Women Unison members march. Photo Paul Mattsson

Jane Nellist, Coventry Socialist Party

For too long, the menopause had been ignored, regarded as the last taboo subject for women. Not any longer!

The anger and panic of women over the shortage of Hormone Replacement Therapy (HRT) medication, as well as increased public awareness, has demonstrated that millions of women rely on HRT to offset some of the more debilitating symptoms of the menopause.

Menopausal women can experience hot flushes, headaches, tiredness and excessive sweating. High workplace temperatures, poor ventilation, poor or non-existent rest or toilet facilities, or a lack of access to cold drinking water at work can make all of these symptoms worse.

Other symptoms can include blocks of memory loss, not being able to finish a sentence, feelings of anxiety and increased stress levels, and a loss of confidence as well as excessive, unpredictable bleeding.

For a time, there was uncertainty about the safety of HRT treatment. Many women were put off by reports that they caused dangerous side effects.

Insufficient investment

Insufficient investment in research into the menopause and how to support women during this time, as well as a lack of public awareness, have added to the lack of understanding.

With advances in medical understanding, HRT has proved to be effective for millions of women experiencing the menopause – allowing them to be able to work and live without too much inconvenience.

HRT shortages have left women in serious distress, resorting to extreme methods to try and access medication. Unscrupulous online dealers put women at risk from those who seek to make money out of the crisis.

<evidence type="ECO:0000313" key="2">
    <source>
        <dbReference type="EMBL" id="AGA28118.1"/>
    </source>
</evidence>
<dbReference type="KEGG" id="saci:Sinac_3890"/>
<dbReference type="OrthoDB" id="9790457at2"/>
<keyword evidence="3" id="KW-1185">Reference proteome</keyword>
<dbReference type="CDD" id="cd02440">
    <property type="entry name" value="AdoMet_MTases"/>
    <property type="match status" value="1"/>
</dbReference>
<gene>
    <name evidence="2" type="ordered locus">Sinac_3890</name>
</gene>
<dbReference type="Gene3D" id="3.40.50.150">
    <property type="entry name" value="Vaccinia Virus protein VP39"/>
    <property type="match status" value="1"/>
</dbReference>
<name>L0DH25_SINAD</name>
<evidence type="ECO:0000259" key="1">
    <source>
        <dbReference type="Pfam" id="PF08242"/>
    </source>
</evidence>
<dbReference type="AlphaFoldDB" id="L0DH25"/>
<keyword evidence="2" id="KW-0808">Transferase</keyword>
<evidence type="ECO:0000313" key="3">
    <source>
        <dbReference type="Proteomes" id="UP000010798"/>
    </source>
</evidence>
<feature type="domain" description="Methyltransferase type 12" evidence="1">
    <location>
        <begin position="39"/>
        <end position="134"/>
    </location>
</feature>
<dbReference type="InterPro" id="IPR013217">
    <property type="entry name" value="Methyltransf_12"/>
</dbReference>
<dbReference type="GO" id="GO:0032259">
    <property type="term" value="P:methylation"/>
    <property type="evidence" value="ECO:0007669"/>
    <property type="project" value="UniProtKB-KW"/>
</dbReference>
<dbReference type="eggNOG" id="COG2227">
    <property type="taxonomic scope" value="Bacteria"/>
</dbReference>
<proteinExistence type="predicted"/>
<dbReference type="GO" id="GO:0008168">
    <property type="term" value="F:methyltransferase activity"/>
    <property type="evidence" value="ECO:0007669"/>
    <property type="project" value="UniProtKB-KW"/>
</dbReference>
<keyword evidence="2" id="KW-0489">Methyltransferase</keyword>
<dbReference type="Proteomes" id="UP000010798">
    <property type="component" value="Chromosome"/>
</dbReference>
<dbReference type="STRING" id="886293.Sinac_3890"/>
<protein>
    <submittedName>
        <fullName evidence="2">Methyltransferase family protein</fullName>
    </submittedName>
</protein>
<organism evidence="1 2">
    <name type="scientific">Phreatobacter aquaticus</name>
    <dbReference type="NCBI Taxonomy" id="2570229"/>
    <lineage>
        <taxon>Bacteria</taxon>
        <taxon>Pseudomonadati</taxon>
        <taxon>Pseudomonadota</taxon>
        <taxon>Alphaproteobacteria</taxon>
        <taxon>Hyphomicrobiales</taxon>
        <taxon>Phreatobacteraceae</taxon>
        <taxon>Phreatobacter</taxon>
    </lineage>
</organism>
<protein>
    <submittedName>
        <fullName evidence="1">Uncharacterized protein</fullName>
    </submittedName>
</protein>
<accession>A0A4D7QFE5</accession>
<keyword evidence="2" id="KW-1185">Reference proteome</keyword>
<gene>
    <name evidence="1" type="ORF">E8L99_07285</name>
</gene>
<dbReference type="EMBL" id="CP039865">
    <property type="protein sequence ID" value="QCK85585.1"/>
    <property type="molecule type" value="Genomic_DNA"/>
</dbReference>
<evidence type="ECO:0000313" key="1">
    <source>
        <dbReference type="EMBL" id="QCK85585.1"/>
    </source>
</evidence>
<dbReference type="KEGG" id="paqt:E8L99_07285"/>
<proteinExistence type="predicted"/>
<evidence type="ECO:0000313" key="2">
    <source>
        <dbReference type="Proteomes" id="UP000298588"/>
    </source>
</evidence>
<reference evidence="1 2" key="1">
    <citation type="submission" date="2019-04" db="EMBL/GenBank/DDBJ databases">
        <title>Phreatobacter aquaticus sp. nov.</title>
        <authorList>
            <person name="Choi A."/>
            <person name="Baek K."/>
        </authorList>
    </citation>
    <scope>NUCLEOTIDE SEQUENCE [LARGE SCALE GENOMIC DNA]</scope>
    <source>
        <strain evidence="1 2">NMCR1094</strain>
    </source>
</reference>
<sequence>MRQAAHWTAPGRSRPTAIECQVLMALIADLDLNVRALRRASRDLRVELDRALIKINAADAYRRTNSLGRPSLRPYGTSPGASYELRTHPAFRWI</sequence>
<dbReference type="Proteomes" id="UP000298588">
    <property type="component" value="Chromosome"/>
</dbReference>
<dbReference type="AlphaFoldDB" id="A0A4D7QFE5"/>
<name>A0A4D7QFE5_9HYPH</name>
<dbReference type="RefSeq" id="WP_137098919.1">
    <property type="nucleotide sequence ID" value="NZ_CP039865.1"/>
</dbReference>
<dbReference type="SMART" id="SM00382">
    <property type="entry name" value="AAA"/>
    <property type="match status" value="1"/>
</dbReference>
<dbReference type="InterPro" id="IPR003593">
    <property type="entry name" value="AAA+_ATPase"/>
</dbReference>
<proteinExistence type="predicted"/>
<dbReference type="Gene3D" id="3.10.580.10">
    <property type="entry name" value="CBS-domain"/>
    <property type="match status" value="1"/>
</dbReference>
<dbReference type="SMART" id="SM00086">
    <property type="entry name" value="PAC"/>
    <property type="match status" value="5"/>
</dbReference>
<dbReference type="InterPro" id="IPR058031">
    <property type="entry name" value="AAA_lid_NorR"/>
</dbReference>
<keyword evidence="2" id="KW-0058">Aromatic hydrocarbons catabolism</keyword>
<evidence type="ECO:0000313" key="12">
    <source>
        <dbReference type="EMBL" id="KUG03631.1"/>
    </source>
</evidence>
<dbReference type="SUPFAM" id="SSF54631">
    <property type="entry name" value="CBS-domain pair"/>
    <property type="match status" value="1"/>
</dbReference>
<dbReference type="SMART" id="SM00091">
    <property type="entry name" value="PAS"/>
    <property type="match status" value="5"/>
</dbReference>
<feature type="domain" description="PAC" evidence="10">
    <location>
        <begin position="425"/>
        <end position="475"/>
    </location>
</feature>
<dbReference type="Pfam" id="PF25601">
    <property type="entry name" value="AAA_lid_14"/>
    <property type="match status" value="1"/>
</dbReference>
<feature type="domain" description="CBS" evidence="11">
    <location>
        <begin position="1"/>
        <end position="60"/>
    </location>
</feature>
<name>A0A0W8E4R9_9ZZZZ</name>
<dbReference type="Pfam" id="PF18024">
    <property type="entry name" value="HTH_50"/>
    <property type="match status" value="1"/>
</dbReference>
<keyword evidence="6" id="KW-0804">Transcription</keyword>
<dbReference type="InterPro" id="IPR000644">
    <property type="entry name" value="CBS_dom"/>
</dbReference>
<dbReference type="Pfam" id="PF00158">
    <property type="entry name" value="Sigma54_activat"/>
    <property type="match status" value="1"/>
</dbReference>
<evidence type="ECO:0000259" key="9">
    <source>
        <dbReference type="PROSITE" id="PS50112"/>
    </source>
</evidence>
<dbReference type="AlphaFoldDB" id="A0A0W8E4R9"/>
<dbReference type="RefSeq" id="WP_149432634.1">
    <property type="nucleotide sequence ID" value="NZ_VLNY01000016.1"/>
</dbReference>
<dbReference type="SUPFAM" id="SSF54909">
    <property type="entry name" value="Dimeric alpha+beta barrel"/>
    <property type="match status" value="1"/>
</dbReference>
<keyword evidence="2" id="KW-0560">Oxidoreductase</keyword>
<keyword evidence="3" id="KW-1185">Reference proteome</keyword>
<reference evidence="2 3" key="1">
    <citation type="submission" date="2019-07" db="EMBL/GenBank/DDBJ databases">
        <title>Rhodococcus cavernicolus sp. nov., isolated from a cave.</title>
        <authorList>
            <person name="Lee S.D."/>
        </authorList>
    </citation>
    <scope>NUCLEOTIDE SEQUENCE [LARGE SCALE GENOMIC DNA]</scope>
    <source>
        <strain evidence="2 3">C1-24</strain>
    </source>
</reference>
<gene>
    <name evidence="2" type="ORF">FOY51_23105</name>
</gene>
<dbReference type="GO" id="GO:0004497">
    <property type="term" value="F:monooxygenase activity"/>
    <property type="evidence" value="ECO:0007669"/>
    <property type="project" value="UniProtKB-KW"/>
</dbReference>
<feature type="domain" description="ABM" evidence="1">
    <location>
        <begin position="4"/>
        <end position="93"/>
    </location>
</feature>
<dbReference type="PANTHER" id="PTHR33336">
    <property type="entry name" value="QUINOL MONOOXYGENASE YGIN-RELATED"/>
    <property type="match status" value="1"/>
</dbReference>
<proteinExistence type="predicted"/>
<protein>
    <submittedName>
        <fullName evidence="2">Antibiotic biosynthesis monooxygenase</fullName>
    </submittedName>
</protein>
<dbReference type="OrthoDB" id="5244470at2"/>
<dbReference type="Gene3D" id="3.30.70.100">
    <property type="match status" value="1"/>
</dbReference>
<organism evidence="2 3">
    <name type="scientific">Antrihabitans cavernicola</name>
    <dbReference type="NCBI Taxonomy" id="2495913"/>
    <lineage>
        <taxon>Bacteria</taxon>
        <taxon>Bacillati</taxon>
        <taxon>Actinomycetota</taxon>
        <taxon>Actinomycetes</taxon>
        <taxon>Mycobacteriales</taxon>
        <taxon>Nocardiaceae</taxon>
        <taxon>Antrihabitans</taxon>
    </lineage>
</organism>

Celebrities, like Davina McColl, have helped to lift the veil on this hugely important issue. Talking publicly about the impacts of the menopause on their health and wellbeing, and their career, it resonated with older women and the issues they had been forced to contend with in the workplace.

Let’s be clear though, this is a class issue. For many women, the cost of trying to access HRT is prohibitive. Even paying for prescriptions, if you are on low pay, is out of reach for some.  And not all women can take HRT.

Workplace discrimination

There are now far more women over 50 in the workplace. This will continue to rise as the pension age increases, benefits are cut, and older women are forced to work.

What’s more, at this time of life, women have more demands placed on them to care for elderly relatives or support grandchildren because of cuts to our services.

The fight to have the menopause recognised in the workplace has been ongoing, and Socialist Party members have campaigned for the trade unions to take up the fight.

In 2014, myself and Nicky Downes, two Socialist Party members, campaigned for the education union, NUT, now NEU, to produce campaign materials and policies to use in workplaces to support women experiencing menopausal symptoms (see ‘The menopause: breaking the taboo’ at socialistparty.org.uk). With women making up the majority of the union’s membership, it was seen as a crucial issue. Added to which, there was evidence of older women being victimised by bosses.

Other trade unions have followed suit. Wales TUC has produced an excellent document outlining the importance of campaigning and fighting for workplace policies. But more must be done!

We need to fight to change our society to one where all are valued and supported.

Fight for:

  • Free prescriptions for all
  • End the HRT shortage – take over the profiteering drugs companies under democratic working-class control and management
  • Workers’ control in the workplaces, including the right to adjust your role, working hours and annual leave, without loss of pay
  • Fully fund menopause clinics and education programmes with access for all women Shorter working-week for all with no loss of pay and £15-an-hour minimum wage